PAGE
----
Sleight of Hand


Review of Invisible Hands: Self-Organization and the Eighteenth Century, by Jonathan Sheehan and Dror Wahrman

University of Chicago Press, 2015

In 1984 the Christian Gauss seminars in criticism at Princeton University were given by Amos Funkenstein, who later published them as his classic book Theology and the Scientific Imagination from the Middle Ages to the Seventeenth Century (1986). It remains one of the most important works of intellectual history of the last half century.

The core of the book addressed God’s death and transfiguration. By the Middle Ages, older notions of God’s intentional plan for his creation had begun to be internalized to the logic of the created order. God’s presence waned — in the thinking of the Jewish rationalist Maimonides there was already something repellent about a theology that required God to stoop to intervene — but aspects of the religious worldview remained. By the end of the Funkenstein’s story, thinkers attribute a definite logic to the unfolding of social life across time that emerges from uncoordinated actions. For Immanuel Kant the “unsocial sociability” of self-regarding action powered the collective advance of the move from nature to culture, for G.W.F. Hegel there is a “cunning of reason” that makes the seemingly random passions serve its plans, while for Karl Marx history is at work behind the backs of its human actors (and servants). Dropping God, these thinkers had discovered systemic effects. God’s body — his strong hand and outstretched arm saving the children of Israel from their Egyptian bondage — may have disappeared. But his once visible intention had become a matter of immanent emergence. What plan there was arose not from outside the system but endogenously from the uncoordinated acts of men and women. Was this secularization — or surrogate theology?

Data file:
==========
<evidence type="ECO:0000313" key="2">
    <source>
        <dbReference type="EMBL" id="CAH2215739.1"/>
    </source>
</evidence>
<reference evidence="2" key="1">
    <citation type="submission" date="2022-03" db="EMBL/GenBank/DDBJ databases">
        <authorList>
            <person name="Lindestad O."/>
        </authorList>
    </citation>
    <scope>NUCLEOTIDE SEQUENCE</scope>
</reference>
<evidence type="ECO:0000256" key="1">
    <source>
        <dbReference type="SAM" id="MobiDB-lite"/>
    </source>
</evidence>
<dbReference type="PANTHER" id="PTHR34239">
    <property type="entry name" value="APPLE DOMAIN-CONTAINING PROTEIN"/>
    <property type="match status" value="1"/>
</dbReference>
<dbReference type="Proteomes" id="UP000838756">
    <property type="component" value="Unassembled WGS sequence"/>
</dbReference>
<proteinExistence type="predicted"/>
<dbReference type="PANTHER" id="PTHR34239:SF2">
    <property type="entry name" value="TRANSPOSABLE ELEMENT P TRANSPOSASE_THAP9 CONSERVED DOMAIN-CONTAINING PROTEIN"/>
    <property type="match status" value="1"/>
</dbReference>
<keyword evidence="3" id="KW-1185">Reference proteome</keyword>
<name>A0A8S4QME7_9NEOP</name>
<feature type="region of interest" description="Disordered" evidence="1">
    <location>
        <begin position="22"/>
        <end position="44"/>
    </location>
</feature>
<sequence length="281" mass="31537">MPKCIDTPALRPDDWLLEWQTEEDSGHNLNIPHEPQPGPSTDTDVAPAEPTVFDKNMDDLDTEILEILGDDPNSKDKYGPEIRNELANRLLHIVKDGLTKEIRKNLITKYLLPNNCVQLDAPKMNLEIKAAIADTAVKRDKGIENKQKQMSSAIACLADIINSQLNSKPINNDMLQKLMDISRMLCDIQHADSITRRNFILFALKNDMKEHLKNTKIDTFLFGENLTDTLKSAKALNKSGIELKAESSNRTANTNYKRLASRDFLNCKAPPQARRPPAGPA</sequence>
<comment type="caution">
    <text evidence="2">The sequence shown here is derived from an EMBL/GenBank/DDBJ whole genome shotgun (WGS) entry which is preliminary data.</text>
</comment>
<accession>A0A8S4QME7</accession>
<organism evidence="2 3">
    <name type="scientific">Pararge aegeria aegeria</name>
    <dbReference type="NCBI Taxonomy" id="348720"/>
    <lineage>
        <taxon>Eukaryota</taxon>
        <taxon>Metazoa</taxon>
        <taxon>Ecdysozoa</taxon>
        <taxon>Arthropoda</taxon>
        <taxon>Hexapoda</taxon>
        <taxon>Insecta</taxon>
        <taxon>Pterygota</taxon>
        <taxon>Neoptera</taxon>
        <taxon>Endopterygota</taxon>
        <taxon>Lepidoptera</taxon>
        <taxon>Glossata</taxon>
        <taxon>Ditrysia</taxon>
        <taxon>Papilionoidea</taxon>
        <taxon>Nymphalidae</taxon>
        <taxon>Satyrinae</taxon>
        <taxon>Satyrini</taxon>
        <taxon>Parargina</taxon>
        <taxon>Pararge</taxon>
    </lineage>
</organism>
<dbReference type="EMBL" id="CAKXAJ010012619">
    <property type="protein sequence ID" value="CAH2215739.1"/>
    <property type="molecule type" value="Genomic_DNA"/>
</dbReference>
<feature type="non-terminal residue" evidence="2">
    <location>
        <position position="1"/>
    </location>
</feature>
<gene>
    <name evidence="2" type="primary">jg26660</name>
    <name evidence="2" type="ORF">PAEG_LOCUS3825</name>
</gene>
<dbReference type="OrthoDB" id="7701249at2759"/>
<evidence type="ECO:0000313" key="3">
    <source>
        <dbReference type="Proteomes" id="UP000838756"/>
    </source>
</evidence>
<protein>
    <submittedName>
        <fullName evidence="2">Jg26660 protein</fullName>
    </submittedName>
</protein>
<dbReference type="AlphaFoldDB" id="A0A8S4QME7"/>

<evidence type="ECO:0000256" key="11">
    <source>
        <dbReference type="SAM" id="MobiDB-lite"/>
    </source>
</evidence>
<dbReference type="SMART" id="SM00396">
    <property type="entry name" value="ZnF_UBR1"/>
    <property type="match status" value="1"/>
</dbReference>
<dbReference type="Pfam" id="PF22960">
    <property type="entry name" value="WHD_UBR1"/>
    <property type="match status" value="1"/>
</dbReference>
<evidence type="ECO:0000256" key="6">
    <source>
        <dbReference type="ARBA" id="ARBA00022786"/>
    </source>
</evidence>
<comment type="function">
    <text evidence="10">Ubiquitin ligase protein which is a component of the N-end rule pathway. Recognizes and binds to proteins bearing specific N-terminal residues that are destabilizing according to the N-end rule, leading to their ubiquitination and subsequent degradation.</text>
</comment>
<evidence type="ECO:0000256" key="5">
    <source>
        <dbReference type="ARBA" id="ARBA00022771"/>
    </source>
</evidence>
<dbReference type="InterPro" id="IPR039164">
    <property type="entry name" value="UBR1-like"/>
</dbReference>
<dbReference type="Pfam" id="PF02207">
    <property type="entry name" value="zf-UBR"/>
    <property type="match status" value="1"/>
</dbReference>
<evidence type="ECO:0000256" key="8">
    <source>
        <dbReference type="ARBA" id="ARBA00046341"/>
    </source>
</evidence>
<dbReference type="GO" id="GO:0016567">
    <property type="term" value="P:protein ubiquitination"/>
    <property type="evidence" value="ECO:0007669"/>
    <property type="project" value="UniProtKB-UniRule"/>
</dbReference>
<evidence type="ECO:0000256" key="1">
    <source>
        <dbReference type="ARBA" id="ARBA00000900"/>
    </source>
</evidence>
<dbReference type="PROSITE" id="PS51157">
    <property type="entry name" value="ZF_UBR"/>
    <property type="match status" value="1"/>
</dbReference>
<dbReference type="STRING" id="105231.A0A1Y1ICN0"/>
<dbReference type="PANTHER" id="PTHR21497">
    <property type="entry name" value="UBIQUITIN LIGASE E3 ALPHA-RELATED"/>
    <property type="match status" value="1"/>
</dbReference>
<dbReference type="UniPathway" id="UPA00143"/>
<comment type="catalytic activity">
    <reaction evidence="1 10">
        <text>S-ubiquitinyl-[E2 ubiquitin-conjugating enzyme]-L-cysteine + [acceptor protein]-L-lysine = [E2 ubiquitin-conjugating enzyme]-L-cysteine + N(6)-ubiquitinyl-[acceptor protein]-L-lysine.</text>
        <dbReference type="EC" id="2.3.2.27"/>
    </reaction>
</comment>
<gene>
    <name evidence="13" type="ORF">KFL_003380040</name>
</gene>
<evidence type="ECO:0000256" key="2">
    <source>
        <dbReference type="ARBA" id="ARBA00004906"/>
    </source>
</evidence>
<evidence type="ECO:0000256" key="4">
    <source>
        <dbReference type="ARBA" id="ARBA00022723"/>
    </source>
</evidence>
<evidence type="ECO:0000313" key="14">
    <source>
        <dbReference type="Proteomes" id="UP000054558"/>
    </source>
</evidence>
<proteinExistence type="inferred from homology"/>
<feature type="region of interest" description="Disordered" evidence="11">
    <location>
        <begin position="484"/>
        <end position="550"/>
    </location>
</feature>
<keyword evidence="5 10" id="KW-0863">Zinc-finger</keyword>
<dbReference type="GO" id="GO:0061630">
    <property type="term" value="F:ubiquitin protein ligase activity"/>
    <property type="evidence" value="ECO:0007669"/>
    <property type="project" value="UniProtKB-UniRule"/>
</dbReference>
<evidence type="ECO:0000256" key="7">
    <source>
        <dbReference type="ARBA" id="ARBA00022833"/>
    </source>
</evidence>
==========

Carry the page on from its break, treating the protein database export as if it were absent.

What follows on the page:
In Invisible Hands, two of the leading students of the early modern European history working today have revisited and reshaped this insight. Jonathan Sheehan is a gifted intellectual historian; Dror Wahrman, an accomplished cultural historian. They have combined their talents and approaches here to achieve one of the richest recent books on the origins of how we moderns reason. For those familiar with the history of economics in particular, and classics like Albert O. Hirschman’s The Passions and the Interests and Jacob Viner’s The Role of Providence in the Social Order, this new book – in effect, an archeology of the belief in spontaneous order -- is at once a worthy companion and a much broader investigation of the conditions of the possibility for an entire mentality today. It is also of great relevance to students of political theory.

Perhaps concerned that a figure like Funkenstein cherry-picked examples from across centuries so as to buttress his story of the intellectual proximity of medieval and modern rationalisms, Sheehan and Wahrman work on a chronologically tighter scale, beginning with providence in the late seventeenth century in order to motivate an extraordinary account of the Enlightenment century that followed. But they agree that it was transformations of God’s providence that allowed for systemic “self-organization” to become thinkable.